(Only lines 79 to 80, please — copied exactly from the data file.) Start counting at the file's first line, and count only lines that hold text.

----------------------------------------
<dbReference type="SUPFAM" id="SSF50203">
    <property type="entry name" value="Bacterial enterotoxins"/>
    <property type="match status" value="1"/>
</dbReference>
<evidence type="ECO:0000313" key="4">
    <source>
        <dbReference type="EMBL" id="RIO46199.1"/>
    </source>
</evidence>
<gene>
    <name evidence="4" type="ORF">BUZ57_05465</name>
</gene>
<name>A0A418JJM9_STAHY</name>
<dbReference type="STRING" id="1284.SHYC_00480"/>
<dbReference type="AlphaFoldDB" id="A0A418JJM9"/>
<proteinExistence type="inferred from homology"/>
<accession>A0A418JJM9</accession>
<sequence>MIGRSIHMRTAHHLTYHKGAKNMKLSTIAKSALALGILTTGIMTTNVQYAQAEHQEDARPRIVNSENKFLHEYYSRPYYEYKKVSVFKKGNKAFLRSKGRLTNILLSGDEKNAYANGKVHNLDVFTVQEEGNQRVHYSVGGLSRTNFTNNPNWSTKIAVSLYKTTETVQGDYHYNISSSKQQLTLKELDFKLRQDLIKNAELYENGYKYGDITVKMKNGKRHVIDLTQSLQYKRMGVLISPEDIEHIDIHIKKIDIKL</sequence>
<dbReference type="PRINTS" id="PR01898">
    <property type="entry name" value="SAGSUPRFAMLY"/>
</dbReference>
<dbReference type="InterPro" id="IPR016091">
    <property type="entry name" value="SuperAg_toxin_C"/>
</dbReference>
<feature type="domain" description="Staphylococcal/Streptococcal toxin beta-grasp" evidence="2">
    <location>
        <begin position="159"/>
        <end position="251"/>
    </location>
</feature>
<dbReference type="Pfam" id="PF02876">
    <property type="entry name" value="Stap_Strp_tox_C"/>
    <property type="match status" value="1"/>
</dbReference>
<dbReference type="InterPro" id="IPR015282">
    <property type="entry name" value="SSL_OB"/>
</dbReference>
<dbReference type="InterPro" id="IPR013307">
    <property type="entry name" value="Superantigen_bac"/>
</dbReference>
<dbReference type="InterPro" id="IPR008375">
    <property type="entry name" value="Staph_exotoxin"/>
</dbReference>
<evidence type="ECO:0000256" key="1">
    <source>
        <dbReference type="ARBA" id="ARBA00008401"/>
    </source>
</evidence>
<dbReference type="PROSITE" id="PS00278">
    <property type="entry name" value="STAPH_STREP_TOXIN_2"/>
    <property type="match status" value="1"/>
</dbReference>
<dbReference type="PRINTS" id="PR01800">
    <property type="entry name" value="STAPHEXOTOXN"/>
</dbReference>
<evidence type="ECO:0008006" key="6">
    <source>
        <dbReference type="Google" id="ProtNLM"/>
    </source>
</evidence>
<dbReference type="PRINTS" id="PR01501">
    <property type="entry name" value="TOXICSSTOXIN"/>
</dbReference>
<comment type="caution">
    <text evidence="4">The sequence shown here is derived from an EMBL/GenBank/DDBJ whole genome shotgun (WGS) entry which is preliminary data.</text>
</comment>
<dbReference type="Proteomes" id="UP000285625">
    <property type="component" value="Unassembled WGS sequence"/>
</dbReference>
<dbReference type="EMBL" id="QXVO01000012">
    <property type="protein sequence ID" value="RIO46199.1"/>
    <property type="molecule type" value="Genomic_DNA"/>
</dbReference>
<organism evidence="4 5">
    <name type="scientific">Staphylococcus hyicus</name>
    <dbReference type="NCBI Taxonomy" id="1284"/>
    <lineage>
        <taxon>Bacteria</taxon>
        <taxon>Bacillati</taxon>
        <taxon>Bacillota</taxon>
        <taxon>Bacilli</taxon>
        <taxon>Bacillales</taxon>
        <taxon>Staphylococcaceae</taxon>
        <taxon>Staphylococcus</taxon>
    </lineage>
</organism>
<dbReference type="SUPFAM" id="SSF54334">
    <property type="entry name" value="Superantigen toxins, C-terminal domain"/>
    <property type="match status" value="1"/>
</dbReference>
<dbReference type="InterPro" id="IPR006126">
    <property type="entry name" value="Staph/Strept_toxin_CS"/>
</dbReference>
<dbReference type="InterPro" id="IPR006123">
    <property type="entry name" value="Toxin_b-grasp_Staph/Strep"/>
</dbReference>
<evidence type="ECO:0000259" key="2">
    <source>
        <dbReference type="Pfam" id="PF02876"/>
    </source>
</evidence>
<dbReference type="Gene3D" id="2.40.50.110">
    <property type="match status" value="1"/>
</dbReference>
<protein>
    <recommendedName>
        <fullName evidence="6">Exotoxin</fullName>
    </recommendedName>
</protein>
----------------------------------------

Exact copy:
        <taxon>Bacillati</taxon>
        <taxon>Bacillota</taxon>